“There’s something you should know, sir. It’s about a technology we’ve been working on,” the General would say, setting up an easel. Movie Truman lifts an eyebrow.
            “It’s a new weapon, and after four years, we’ve finally completed it. It’s called the Atom Bomb, and it works.” We zoom on the large picture sitting he’s placed on the easel. It’s the quintessential mushroom cloud.
            He was the vice president, high ranking Senate official, and employee of the month four non-consecutive occasions at his shoe store (a regular Double Grover Clevland), but no one thought to inform him of the Manhattan Project.
            And now he’s got to go to a war-planning meeting with that knowledge. Can you imagine the tossing-turning montage on the eve of the conference? Oscar bait.
            Now Truman’s in Potsdam, and he’s a little cocky about the effectiveness of this super weapon. Churchill already knows, so the satisfaction of telling him that juicy little nugget is robbed from him, so who’s left?
            Truman couldn’t tell him everything, of course, but he had a trump card, and his poker face wasn’t that good. He saunters up to Stalin, and explains he’s got this weapon, and now that Europe is won, we might beat the Japanese with it, I don’t know if you know, it’s pretty powerful, blah blah blah.
            Slow zoom up on Stalin’s mustachioed faced. “использовать его,” he says, sarcastically and tauntingly. Subtitled, we read, “Use it.” It’s a dare! Stalin pretty much already knew way earlier than Truman. “использовать его” he says again. Scene! End Act Two.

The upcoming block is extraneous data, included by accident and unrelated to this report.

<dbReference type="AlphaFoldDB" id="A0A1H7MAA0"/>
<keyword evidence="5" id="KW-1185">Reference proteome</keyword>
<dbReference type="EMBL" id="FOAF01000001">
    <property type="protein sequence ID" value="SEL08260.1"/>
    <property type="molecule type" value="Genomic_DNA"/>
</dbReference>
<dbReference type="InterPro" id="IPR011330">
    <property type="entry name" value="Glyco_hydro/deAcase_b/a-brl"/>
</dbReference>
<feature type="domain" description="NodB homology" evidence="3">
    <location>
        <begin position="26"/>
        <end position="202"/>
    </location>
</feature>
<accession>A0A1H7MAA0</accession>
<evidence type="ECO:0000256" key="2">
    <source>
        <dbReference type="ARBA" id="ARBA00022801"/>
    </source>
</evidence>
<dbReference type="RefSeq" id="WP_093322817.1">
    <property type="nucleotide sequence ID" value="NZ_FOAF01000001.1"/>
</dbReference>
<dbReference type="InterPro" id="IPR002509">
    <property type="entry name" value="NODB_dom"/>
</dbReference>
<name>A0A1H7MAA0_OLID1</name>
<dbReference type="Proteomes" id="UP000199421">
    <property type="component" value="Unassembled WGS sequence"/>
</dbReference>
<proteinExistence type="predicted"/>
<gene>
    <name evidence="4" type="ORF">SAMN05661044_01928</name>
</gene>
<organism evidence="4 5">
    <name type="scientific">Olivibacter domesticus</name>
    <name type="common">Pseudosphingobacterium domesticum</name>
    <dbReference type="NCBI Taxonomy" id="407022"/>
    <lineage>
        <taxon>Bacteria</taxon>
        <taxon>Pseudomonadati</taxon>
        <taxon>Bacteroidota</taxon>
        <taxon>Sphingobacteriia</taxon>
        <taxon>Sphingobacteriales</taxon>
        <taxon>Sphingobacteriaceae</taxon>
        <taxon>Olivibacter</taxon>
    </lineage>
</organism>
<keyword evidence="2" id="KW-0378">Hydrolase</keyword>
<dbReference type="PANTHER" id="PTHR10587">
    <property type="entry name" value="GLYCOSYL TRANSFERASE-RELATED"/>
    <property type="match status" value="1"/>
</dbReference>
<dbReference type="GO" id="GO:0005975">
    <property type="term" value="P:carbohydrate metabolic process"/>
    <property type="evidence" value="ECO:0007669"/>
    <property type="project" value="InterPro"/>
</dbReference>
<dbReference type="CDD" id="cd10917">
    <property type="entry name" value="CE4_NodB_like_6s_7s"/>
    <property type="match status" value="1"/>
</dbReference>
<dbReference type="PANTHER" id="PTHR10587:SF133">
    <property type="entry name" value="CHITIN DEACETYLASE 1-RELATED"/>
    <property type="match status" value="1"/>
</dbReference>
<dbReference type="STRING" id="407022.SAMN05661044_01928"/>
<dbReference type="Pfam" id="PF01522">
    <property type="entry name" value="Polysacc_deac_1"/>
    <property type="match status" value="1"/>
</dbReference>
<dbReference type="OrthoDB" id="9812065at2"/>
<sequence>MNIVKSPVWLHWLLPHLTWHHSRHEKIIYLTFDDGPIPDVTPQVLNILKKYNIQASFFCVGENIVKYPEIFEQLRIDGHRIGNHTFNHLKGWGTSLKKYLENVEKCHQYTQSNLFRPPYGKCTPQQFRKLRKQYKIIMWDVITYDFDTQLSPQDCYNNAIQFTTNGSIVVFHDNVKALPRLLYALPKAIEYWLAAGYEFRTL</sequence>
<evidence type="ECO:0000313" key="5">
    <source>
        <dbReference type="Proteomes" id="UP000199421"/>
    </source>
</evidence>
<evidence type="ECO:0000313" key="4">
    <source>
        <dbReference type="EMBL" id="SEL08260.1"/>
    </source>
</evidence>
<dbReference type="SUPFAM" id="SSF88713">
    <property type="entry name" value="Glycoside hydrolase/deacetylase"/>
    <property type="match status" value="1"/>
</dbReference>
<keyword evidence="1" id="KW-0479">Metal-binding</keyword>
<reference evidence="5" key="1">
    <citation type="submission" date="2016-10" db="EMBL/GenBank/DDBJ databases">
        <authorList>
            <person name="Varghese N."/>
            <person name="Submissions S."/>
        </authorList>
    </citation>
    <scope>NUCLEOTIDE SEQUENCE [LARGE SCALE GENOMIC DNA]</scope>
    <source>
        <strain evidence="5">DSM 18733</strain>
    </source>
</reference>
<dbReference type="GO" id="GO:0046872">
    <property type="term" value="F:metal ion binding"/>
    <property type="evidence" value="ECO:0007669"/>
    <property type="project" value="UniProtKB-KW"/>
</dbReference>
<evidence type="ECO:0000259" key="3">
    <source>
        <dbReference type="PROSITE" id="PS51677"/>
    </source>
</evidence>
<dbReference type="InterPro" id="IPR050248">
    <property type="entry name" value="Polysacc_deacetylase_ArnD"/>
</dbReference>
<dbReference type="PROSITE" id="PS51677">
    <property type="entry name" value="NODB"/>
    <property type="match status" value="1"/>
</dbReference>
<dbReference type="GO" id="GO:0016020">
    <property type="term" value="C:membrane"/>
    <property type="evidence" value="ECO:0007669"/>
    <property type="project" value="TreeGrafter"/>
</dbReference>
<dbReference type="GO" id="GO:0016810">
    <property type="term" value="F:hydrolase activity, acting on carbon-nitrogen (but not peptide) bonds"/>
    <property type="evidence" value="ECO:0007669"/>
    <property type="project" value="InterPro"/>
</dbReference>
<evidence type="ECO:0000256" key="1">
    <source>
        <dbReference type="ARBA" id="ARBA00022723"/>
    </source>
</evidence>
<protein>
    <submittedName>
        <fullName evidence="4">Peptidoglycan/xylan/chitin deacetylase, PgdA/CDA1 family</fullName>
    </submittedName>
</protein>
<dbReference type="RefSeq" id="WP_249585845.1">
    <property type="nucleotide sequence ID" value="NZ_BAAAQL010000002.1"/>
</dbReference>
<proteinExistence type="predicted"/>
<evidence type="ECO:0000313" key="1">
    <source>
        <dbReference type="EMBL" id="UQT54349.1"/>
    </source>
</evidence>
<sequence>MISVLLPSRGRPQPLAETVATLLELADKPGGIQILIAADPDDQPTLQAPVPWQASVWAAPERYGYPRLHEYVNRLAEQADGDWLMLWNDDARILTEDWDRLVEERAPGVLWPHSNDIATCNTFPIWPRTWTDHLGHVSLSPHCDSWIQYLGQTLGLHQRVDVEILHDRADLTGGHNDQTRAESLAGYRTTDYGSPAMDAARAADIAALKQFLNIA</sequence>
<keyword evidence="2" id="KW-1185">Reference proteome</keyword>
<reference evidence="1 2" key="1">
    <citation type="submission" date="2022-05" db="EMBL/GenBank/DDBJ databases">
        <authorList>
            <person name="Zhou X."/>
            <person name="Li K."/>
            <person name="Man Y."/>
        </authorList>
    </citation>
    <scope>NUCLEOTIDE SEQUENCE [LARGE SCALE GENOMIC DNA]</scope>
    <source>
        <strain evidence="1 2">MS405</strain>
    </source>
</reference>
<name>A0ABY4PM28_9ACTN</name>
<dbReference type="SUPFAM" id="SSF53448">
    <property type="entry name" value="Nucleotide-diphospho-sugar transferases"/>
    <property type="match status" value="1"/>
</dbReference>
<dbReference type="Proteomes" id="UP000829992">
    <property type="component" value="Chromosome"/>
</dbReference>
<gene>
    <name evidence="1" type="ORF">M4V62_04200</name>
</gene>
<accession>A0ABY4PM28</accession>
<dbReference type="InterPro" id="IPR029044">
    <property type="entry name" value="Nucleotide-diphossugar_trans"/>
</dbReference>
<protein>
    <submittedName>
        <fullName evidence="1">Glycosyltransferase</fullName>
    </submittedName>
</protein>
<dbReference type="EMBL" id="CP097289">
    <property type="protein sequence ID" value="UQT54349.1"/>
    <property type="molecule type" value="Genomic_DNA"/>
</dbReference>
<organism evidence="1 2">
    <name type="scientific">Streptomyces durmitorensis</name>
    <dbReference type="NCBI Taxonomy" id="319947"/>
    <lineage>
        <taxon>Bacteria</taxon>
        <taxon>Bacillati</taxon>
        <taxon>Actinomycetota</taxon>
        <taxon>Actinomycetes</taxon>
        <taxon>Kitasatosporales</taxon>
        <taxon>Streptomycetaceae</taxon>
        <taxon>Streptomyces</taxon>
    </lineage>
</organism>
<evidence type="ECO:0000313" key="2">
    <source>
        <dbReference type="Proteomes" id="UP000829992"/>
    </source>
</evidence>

We see the U.S. closing in on Japan. Montages of Marines dying and whatnot. But mainland Japan is going to be costly. Truman weighs the options, and in our climax, decides to use the A-Bomb on Hiroshima and Nagasaki. We keep the moral grey area in the movie- don’t make Truman be 100% right. Our dénouement is the celebration of V-J Day and the end of the war. Maybe a montages or black screen/white text explanation of Truman’s future success and more presidential terms.
            He ended his time mostly hated, but has risen quickly through the ranks to be one of the top presidents of the 20th Century. The End!

            But who do we cast? It’s easier to play old than young, so we need a young Truman. Michael Fassbender is hungry for an Oscar, let’s give it to him. Mike F. Assbender may be British but he can play a role.

            For Churchill we can sub in literally any white baby.

            Stalin’s a tough case. He was super handsome in his day:

 but ended up like this. I mean, we can probably just pick any Russian Grandfather of two off of the street.
"Dah, I am very proud of you doing cannonball in pool."
            FDR will be played by the guy who played the Penguin on the old Batman TV show.

            And Eisenhower… Ed Harris I guess?

            The newspaper will play itself.

PS: I broke 20,000 views. Eat it, people who rightly say I should stop writing!